The same kind of spiritual relationship was thought to exist between an individual and his clothes as an animal carcass and his pelt or 'clothes'. Thus to wear well made and decorated clothes was to take pride in one's self. The greatest artistic skills were often exhibited in ceremonial dress and adornment. Capes, such as this, were worn at potlatches and other feasts.
Southern Tutchone society is divided into two halves, or moieties, called Wolf and Crow. Each moiety has a certain responsibility to the other, particularly in important ceremonies. If a deceased person belongs to the Wolf side, for example, the Crows are responsible for the burial. When a person died, they were buried with things they would require in the spirit world, such as food and clothing. A woman's items might include sewing tools, skins and beads. A man might be buried with his weapons.
The most important Southern Tutchone ceremony is the potlatch which is celebrated about a year after the burial. A spirit house, or more recently a head stone, is erected on the burial site. Then, a feast is held to honour the deceased. At one time, if the person was particularly important, guests were invited from far away. The feasting, dances and speeches could last several days. The guests were expected to dress in fine clothing or ceremonial gear. Special garments and decorative clothing such as the cape would be worn to such events.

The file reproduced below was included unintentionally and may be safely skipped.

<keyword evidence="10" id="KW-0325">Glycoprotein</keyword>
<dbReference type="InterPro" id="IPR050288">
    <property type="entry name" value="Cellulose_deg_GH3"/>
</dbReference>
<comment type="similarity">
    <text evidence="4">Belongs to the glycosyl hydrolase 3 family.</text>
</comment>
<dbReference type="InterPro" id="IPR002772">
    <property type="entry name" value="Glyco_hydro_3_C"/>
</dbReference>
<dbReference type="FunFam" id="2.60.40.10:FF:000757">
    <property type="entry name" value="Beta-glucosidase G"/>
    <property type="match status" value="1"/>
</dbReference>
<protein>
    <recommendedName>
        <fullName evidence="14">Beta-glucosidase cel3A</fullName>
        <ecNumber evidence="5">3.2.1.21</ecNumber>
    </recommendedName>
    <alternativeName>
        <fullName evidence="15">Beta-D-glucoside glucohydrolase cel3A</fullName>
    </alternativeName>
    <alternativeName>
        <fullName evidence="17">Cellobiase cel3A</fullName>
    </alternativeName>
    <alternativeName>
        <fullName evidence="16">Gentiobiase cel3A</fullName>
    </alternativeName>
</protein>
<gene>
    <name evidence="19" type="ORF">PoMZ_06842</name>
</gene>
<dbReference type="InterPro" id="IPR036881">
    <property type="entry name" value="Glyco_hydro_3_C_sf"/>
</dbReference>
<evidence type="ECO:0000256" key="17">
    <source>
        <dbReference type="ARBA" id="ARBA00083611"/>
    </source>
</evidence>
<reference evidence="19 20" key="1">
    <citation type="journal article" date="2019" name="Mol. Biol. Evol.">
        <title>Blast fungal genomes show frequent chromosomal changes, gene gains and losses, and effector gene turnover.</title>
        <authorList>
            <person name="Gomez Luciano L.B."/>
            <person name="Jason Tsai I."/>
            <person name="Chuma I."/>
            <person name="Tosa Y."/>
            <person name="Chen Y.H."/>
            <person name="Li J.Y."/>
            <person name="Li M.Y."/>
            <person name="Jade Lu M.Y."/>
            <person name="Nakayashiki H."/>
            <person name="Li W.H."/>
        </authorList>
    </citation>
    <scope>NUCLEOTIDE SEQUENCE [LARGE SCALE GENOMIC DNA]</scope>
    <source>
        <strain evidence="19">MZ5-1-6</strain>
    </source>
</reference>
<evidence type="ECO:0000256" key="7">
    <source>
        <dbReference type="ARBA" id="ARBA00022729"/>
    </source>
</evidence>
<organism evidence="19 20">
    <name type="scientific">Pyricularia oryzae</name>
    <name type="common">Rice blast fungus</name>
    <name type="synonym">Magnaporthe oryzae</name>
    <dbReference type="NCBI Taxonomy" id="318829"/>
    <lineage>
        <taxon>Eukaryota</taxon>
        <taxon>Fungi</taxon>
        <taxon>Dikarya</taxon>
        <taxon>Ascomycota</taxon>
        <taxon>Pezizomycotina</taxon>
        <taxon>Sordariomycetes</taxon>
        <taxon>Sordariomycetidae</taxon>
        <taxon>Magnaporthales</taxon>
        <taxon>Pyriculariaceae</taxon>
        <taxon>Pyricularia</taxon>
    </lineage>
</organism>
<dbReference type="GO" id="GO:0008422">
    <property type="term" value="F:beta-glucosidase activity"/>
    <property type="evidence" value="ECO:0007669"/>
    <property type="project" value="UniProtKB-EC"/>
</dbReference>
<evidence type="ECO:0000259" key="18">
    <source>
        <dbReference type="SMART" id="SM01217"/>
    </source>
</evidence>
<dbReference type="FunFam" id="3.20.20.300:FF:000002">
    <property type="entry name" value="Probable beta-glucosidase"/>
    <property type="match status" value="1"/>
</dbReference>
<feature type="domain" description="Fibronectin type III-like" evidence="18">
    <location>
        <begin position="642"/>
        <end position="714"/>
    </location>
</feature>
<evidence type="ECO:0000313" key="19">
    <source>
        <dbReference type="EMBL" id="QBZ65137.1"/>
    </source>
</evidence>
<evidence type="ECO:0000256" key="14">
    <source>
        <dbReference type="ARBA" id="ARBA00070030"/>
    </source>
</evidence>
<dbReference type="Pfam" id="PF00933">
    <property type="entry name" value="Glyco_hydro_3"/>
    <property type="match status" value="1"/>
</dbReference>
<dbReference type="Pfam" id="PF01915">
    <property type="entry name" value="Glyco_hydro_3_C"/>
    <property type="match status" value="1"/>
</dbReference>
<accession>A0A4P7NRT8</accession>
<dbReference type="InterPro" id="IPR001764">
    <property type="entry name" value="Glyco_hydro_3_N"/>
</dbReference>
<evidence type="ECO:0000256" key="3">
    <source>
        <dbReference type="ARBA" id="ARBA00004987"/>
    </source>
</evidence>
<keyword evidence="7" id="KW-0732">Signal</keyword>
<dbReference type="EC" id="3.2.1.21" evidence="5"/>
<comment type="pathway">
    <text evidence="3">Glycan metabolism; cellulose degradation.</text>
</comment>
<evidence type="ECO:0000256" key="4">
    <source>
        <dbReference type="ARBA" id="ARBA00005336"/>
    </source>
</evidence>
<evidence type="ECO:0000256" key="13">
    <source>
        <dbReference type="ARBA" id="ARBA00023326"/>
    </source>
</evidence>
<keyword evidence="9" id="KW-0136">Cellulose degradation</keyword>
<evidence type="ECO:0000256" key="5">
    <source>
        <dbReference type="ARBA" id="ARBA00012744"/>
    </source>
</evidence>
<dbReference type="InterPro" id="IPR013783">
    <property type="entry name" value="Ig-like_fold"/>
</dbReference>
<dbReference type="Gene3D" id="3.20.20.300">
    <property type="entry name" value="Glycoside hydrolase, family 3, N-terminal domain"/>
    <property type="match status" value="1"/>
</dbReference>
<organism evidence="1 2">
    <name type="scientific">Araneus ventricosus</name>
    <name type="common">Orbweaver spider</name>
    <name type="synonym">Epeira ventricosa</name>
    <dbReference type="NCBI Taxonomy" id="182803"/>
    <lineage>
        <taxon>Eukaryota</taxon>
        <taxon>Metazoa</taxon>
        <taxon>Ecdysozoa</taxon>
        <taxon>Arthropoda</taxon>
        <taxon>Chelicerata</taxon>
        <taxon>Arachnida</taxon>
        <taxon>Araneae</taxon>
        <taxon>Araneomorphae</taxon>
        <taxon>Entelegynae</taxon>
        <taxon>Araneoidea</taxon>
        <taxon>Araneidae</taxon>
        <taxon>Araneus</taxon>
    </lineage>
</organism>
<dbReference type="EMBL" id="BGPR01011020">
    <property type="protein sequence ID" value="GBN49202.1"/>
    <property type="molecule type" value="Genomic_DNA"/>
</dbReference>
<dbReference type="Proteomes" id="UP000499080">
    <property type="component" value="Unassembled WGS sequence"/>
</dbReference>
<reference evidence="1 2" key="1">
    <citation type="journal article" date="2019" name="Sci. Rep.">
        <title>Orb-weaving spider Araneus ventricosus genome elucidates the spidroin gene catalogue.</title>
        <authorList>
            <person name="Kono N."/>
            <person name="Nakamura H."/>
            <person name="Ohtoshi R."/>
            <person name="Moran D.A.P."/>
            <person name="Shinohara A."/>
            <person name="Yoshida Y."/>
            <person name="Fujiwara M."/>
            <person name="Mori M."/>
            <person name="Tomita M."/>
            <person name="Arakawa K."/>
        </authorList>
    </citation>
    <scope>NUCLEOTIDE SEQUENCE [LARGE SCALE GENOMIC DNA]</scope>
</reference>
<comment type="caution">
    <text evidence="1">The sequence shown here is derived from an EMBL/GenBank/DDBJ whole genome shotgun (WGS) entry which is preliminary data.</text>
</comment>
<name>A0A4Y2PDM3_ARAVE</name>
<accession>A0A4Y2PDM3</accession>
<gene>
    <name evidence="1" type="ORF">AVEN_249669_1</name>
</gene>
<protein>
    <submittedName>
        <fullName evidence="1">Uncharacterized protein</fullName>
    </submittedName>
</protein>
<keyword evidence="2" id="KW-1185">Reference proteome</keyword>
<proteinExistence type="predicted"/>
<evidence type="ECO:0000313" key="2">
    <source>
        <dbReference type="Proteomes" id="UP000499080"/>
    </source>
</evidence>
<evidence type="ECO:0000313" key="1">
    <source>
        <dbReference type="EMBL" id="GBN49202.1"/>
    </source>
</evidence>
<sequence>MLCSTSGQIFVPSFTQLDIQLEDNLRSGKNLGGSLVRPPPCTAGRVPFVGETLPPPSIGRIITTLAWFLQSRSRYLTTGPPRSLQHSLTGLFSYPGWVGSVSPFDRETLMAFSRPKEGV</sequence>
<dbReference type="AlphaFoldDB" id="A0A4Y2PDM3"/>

This garment is particularly interesting due to the fine detailed beading and fur usages. Even the hide holding the squirrel tail tassels are decorated in glass beads to look like squirrel faces. Decorations such as the toenails and shells are important to the garment because they make noise while dancing at the festivities.
Kluane Museum of History, Burwash Landing